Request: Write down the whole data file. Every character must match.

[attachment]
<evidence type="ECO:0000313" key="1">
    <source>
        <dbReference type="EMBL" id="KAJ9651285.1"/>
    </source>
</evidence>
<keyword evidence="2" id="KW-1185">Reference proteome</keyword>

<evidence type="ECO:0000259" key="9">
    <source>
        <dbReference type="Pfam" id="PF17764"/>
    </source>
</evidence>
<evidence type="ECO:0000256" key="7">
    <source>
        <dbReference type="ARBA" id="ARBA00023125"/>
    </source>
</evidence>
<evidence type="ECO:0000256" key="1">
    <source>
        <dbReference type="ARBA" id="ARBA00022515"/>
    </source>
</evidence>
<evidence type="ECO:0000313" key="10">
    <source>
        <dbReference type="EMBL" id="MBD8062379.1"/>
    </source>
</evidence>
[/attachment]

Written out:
<evidence type="ECO:0000313" key="1">
    <source>
        <dbReference type="EMBL" id="KAJ9651285.1"/>
    </source>
</evidence>
<keyword evidence="2" id="KW-1185">Reference proteome</keyword>

<evidence type="ECO:0000259" key="9">
    <source>
        <dbReference type="Pfam" id="PF17764"/>
    </source>
</evidence>
<evidence type="ECO:0000256" key="7">
    <source>
        <dbReference type="ARBA" id="ARBA00023125"/>
    </source>
</evidence>
<evidence type="ECO:0000256" key="1">
    <source>
        <dbReference type="ARBA" id="ARBA00022515"/>
    </source>
</evidence>
<evidence type="ECO:0000313" key="10">
    <source>
        <dbReference type="EMBL" id="MBD8062379.1"/>
    </source>
</evidence>